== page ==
Long before politicians realized their idiotic public gaffes would be indexed forever in YouTube, writers faced a similar but somehow graver problem: ill-advised books published early in their career that stick around on shelves forever to haunt their authors. On Radar Online today, Claire Zulkey catalogues many of those wish-they-were-forgotten titles, hitting many of the greatest hits, like Lynne Cheney's sapphic romp and Scooter Libby's oddly bestial mystery. We were most interested, however, in a less well-known work that made the cut. New Yorker scribes Patricia Marx and Susan Sistrom — that's Susan Orlean to you — apparently once interrupted their careers to author the compelling The Skinny: What Every Skinny Woman Knows About Dieting and Won't Tell You!, which, according to Amazon commenters, is a "sick book by unhealthy women" filled with "tips on self-destruction." We'd love to ascribe this detour to youthful desperation, but the book was published in 1999 — one year after The Orchid Thief and while Marx was firmly ensconced in a career as a novelist and Saturday Night Live writer. The book's money quote? "Eat all you want, but never swallow. Spit always." And to think of all the money Si Newhouse has wasted on their expense accounts.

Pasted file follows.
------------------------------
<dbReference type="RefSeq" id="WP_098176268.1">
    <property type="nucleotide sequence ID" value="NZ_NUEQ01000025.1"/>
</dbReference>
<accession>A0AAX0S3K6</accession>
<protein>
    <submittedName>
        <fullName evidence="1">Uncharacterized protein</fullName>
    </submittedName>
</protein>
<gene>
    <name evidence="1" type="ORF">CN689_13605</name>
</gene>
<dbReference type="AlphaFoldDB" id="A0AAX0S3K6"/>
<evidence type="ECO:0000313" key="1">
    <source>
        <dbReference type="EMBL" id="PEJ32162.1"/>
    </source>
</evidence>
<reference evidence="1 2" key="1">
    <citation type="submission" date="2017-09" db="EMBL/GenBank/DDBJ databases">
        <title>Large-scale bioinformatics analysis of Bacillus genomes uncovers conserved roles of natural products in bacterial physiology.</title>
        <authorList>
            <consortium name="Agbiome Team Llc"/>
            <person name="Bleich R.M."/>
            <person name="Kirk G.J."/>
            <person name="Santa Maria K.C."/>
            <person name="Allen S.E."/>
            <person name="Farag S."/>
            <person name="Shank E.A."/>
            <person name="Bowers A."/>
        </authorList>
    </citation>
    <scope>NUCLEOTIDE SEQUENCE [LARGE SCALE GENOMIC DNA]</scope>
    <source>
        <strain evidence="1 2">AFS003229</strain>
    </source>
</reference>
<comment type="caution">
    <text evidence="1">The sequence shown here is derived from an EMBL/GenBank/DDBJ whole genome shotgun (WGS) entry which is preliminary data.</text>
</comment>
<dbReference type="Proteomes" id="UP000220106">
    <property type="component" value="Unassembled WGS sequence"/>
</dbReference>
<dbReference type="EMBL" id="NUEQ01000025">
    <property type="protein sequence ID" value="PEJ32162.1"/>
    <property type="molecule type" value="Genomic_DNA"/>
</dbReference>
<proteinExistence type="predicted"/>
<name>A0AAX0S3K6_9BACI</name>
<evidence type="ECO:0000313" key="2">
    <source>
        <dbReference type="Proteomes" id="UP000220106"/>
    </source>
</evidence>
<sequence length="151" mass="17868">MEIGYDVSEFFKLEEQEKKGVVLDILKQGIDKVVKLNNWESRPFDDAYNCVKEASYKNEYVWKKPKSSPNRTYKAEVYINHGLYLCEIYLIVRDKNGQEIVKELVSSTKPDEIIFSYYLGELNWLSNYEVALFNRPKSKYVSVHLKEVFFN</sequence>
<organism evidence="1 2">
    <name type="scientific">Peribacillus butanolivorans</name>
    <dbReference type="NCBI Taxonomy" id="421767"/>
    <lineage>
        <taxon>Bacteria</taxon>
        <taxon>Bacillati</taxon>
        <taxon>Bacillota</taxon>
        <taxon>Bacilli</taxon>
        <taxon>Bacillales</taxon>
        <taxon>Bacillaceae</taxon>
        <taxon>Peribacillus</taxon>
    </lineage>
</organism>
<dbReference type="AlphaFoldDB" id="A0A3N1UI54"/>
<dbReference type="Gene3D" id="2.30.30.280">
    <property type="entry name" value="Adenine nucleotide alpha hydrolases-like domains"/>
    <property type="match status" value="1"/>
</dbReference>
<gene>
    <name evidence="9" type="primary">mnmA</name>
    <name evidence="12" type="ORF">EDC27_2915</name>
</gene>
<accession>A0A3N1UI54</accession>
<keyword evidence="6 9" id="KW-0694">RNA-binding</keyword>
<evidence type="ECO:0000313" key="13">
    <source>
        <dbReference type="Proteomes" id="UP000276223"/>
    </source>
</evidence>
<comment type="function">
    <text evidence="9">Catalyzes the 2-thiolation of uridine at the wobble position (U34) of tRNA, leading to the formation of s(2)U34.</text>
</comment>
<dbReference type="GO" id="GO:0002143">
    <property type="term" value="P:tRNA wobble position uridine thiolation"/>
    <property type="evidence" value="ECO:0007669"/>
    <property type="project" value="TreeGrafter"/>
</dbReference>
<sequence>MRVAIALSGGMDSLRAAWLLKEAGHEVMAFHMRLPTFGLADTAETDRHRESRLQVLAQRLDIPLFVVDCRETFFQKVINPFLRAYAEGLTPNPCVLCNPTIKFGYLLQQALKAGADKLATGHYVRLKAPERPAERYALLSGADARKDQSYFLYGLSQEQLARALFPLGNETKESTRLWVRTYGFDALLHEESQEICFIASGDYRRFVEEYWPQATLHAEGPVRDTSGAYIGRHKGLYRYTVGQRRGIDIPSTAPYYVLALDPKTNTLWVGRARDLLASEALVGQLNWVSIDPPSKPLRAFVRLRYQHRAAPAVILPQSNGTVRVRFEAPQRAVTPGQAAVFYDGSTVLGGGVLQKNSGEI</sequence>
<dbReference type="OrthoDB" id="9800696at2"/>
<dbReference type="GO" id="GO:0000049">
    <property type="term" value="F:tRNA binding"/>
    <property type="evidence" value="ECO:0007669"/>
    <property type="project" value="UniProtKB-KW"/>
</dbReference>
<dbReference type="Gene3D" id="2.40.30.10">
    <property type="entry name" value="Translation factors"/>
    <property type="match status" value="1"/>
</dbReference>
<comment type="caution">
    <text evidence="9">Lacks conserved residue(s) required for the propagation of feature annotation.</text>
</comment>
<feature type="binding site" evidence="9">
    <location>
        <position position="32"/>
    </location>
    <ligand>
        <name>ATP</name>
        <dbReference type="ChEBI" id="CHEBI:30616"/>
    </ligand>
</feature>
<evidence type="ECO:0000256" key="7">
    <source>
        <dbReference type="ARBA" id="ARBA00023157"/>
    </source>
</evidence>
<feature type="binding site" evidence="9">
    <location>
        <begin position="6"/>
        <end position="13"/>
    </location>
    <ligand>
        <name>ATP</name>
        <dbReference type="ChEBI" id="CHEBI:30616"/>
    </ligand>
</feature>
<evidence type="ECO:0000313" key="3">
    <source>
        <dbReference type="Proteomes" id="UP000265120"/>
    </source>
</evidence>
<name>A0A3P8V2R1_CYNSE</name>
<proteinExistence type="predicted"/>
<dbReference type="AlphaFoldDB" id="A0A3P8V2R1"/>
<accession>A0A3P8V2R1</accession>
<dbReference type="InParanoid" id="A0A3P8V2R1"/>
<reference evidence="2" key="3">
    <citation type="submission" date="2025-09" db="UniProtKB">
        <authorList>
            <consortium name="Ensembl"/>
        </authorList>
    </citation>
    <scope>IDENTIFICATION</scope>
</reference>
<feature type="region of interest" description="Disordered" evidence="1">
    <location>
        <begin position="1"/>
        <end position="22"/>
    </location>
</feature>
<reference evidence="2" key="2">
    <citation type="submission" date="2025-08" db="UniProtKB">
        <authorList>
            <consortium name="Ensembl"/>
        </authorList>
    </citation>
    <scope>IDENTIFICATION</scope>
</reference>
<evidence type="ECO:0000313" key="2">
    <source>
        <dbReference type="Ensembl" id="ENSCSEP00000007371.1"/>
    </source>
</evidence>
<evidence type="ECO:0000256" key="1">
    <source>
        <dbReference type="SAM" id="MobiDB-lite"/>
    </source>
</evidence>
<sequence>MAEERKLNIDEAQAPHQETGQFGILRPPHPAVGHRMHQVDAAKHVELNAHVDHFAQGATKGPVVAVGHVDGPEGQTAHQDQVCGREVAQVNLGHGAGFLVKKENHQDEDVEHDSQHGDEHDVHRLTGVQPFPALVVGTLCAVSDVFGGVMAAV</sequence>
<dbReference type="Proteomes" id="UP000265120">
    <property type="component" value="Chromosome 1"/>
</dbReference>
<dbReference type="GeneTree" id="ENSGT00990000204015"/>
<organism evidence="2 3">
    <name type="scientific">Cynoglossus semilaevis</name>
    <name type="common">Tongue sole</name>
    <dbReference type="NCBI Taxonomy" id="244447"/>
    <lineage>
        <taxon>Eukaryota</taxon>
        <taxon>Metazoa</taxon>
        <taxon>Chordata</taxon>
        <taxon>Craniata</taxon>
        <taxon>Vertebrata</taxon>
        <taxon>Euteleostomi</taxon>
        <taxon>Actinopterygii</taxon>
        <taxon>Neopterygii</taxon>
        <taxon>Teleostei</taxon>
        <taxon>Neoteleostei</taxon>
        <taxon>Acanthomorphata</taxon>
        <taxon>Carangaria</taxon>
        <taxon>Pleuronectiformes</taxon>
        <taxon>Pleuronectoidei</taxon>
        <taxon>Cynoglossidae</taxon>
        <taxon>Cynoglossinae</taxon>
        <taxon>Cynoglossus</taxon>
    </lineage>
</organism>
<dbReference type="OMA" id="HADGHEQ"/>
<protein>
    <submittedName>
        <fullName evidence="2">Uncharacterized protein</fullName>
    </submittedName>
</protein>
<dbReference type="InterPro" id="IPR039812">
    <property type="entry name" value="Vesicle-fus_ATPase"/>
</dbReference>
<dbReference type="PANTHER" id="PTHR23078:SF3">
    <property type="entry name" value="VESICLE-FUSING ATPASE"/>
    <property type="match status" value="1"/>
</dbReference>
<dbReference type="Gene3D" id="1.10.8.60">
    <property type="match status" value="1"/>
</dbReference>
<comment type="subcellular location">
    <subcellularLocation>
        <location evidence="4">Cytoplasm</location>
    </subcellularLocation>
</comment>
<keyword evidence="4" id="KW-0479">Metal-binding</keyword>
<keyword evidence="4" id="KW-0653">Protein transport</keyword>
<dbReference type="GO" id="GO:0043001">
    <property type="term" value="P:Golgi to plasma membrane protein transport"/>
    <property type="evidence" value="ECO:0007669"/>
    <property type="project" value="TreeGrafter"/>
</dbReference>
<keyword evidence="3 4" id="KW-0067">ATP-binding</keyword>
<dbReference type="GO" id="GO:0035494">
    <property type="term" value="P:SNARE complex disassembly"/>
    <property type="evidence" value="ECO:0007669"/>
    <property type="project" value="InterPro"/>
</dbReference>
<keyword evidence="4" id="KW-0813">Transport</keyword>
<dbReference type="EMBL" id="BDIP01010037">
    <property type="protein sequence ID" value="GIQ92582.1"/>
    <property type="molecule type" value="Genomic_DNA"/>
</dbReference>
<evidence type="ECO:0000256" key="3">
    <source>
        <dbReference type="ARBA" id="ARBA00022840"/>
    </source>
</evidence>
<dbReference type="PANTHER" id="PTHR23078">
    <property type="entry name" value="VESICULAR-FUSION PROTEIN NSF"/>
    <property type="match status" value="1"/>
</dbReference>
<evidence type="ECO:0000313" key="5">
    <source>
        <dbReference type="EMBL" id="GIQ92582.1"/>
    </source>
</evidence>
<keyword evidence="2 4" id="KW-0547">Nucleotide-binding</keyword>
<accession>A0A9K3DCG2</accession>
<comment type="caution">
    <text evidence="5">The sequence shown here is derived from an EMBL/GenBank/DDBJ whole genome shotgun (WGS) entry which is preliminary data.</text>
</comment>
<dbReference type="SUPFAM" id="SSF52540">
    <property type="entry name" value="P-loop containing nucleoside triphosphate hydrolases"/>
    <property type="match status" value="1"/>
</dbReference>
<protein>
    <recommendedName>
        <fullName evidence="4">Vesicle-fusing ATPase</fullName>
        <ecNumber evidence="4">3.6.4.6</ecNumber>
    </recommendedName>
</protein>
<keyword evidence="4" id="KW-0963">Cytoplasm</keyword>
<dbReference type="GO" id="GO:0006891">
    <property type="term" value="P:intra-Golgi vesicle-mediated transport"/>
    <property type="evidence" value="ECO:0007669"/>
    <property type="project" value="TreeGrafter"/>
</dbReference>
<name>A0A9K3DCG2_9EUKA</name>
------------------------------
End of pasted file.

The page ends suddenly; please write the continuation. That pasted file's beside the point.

Read in the Face [Radar Online]